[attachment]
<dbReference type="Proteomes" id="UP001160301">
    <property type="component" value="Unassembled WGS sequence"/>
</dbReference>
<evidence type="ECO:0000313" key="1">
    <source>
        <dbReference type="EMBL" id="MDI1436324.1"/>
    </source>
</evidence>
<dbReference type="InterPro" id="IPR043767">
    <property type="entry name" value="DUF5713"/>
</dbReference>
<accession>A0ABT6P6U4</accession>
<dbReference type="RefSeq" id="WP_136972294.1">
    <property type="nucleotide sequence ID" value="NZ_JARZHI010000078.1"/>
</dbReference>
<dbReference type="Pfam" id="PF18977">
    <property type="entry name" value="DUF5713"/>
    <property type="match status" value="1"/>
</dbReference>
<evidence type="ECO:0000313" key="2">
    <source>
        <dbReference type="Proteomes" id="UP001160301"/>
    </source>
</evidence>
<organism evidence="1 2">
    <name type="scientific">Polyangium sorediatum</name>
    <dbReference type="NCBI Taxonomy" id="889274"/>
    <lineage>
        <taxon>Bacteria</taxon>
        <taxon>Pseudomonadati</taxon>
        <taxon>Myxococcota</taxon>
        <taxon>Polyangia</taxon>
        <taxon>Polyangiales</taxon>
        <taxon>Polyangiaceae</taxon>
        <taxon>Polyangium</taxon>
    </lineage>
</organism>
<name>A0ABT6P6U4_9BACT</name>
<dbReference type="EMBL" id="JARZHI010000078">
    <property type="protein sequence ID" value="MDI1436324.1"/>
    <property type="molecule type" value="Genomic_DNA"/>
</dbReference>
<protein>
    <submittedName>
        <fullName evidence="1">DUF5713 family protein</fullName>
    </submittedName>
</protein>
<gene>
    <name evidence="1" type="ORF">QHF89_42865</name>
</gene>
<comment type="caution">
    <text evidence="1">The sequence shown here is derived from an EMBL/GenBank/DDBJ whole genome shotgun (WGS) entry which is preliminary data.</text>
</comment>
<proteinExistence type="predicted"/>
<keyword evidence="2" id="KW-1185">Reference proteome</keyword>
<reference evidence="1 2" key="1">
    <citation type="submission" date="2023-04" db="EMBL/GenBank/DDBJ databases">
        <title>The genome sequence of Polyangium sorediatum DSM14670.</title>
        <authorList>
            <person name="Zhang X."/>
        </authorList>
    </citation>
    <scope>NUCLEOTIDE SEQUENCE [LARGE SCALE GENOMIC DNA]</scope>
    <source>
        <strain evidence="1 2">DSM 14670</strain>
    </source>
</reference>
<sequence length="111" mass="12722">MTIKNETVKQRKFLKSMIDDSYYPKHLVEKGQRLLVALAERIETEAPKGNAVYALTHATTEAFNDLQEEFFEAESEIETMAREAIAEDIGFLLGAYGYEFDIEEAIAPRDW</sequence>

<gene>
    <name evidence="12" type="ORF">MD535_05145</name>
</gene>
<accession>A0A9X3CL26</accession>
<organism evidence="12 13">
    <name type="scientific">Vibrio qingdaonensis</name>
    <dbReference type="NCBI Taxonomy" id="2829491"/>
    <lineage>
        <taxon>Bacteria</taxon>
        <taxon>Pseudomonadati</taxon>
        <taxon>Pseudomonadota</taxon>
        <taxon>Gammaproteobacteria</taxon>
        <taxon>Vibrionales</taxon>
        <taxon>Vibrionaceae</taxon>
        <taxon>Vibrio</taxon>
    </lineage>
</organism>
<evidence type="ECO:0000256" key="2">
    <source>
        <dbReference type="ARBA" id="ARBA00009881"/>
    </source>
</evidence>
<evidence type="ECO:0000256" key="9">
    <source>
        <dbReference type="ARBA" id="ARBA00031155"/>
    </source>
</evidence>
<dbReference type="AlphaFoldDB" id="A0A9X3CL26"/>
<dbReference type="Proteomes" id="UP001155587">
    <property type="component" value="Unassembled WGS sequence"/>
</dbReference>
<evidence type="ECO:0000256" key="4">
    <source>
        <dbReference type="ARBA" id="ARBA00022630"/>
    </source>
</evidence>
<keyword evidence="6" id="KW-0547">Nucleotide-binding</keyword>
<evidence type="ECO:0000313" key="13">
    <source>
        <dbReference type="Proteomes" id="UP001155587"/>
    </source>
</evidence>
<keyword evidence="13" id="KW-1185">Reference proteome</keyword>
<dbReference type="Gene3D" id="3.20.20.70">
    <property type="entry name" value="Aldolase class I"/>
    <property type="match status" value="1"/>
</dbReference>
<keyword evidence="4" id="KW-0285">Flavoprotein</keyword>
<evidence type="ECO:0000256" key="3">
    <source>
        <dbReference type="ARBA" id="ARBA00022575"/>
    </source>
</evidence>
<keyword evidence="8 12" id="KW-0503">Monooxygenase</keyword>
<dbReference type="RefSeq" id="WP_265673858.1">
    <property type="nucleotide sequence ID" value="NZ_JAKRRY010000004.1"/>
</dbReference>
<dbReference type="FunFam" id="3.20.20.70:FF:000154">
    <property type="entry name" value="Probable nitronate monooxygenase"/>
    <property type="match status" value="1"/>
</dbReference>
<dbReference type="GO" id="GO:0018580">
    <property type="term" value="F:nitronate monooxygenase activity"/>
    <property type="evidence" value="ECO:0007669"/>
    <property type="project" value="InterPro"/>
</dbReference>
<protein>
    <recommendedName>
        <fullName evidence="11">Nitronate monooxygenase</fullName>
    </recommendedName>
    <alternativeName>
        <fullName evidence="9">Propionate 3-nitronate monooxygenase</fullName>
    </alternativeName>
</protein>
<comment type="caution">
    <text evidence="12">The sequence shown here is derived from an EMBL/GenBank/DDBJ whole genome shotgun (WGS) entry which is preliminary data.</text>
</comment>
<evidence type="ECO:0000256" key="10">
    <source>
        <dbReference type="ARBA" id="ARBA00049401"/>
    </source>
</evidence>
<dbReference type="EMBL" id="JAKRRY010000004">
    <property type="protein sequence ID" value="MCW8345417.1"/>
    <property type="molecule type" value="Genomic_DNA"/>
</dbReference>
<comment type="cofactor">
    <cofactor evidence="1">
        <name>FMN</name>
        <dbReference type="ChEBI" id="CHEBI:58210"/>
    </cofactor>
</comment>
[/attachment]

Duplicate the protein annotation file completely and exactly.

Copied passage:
<dbReference type="Proteomes" id="UP001160301">
    <property type="component" value="Unassembled WGS sequence"/>
</dbReference>
<evidence type="ECO:0000313" key="1">
    <source>
        <dbReference type="EMBL" id="MDI1436324.1"/>
    </source>
</evidence>
<dbReference type="InterPro" id="IPR043767">
    <property type="entry name" value="DUF5713"/>
</dbReference>
<accession>A0ABT6P6U4</accession>
<dbReference type="RefSeq" id="WP_136972294.1">
    <property type="nucleotide sequence ID" value="NZ_JARZHI010000078.1"/>
</dbReference>
<dbReference type="Pfam" id="PF18977">
    <property type="entry name" value="DUF5713"/>
    <property type="match status" value="1"/>
</dbReference>
<evidence type="ECO:0000313" key="2">
    <source>
        <dbReference type="Proteomes" id="UP001160301"/>
    </source>
</evidence>
<organism evidence="1 2">
    <name type="scientific">Polyangium sorediatum</name>
    <dbReference type="NCBI Taxonomy" id="889274"/>
    <lineage>
        <taxon>Bacteria</taxon>
        <taxon>Pseudomonadati</taxon>
        <taxon>Myxococcota</taxon>
        <taxon>Polyangia</taxon>
        <taxon>Polyangiales</taxon>
        <taxon>Polyangiaceae</taxon>
        <taxon>Polyangium</taxon>
    </lineage>
</organism>
<name>A0ABT6P6U4_9BACT</name>
<dbReference type="EMBL" id="JARZHI010000078">
    <property type="protein sequence ID" value="MDI1436324.1"/>
    <property type="molecule type" value="Genomic_DNA"/>
</dbReference>
<protein>
    <submittedName>
        <fullName evidence="1">DUF5713 family protein</fullName>
    </submittedName>
</protein>
<gene>
    <name evidence="1" type="ORF">QHF89_42865</name>
</gene>
<comment type="caution">
    <text evidence="1">The sequence shown here is derived from an EMBL/GenBank/DDBJ whole genome shotgun (WGS) entry which is preliminary data.</text>
</comment>
<proteinExistence type="predicted"/>
<keyword evidence="2" id="KW-1185">Reference proteome</keyword>
<reference evidence="1 2" key="1">
    <citation type="submission" date="2023-04" db="EMBL/GenBank/DDBJ databases">
        <title>The genome sequence of Polyangium sorediatum DSM14670.</title>
        <authorList>
            <person name="Zhang X."/>
        </authorList>
    </citation>
    <scope>NUCLEOTIDE SEQUENCE [LARGE SCALE GENOMIC DNA]</scope>
    <source>
        <strain evidence="1 2">DSM 14670</strain>
    </source>
</reference>
<sequence length="111" mass="12722">MTIKNETVKQRKFLKSMIDDSYYPKHLVEKGQRLLVALAERIETEAPKGNAVYALTHATTEAFNDLQEEFFEAESEIETMAREAIAEDIGFLLGAYGYEFDIEEAIAPRDW</sequence>

<gene>
    <name evidence="12" type="ORF">MD535_05145</name>
</gene>
<accession>A0A9X3CL26</accession>
<organism evidence="12 13">
    <name type="scientific">Vibrio qingdaonensis</name>
    <dbReference type="NCBI Taxonomy" id="2829491"/>
    <lineage>
        <taxon>Bacteria</taxon>
        <taxon>Pseudomonadati</taxon>
        <taxon>Pseudomonadota</taxon>
        <taxon>Gammaproteobacteria</taxon>
        <taxon>Vibrionales</taxon>
        <taxon>Vibrionaceae</taxon>
        <taxon>Vibrio</taxon>
    </lineage>
</organism>
<evidence type="ECO:0000256" key="2">
    <source>
        <dbReference type="ARBA" id="ARBA00009881"/>
    </source>
</evidence>
<evidence type="ECO:0000256" key="9">
    <source>
        <dbReference type="ARBA" id="ARBA00031155"/>
    </source>
</evidence>
<dbReference type="AlphaFoldDB" id="A0A9X3CL26"/>
<dbReference type="Proteomes" id="UP001155587">
    <property type="component" value="Unassembled WGS sequence"/>
</dbReference>
<evidence type="ECO:0000256" key="4">
    <source>
        <dbReference type="ARBA" id="ARBA00022630"/>
    </source>
</evidence>
<keyword evidence="6" id="KW-0547">Nucleotide-binding</keyword>
<evidence type="ECO:0000313" key="13">
    <source>
        <dbReference type="Proteomes" id="UP001155587"/>
    </source>
</evidence>
<keyword evidence="13" id="KW-1185">Reference proteome</keyword>
<dbReference type="Gene3D" id="3.20.20.70">
    <property type="entry name" value="Aldolase class I"/>
    <property type="match status" value="1"/>
</dbReference>
<keyword evidence="4" id="KW-0285">Flavoprotein</keyword>
<evidence type="ECO:0000256" key="3">
    <source>
        <dbReference type="ARBA" id="ARBA00022575"/>
    </source>
</evidence>
<keyword evidence="8 12" id="KW-0503">Monooxygenase</keyword>
<dbReference type="RefSeq" id="WP_265673858.1">
    <property type="nucleotide sequence ID" value="NZ_JAKRRY010000004.1"/>
</dbReference>
<dbReference type="FunFam" id="3.20.20.70:FF:000154">
    <property type="entry name" value="Probable nitronate monooxygenase"/>
    <property type="match status" value="1"/>
</dbReference>
<dbReference type="GO" id="GO:0018580">
    <property type="term" value="F:nitronate monooxygenase activity"/>
    <property type="evidence" value="ECO:0007669"/>
    <property type="project" value="InterPro"/>
</dbReference>
<protein>
    <recommendedName>
        <fullName evidence="11">Nitronate monooxygenase</fullName>
    </recommendedName>
    <alternativeName>
        <fullName evidence="9">Propionate 3-nitronate monooxygenase</fullName>
    </alternativeName>
</protein>
<comment type="caution">
    <text evidence="12">The sequence shown here is derived from an EMBL/GenBank/DDBJ whole genome shotgun (WGS) entry which is preliminary data.</text>
</comment>
<evidence type="ECO:0000256" key="10">
    <source>
        <dbReference type="ARBA" id="ARBA00049401"/>
    </source>
</evidence>
<dbReference type="EMBL" id="JAKRRY010000004">
    <property type="protein sequence ID" value="MCW8345417.1"/>
    <property type="molecule type" value="Genomic_DNA"/>
</dbReference>
<comment type="cofactor">
    <cofactor evidence="1">
        <name>FMN</name>
        <dbReference type="ChEBI" id="CHEBI:58210"/>
    </cofactor>
</comment>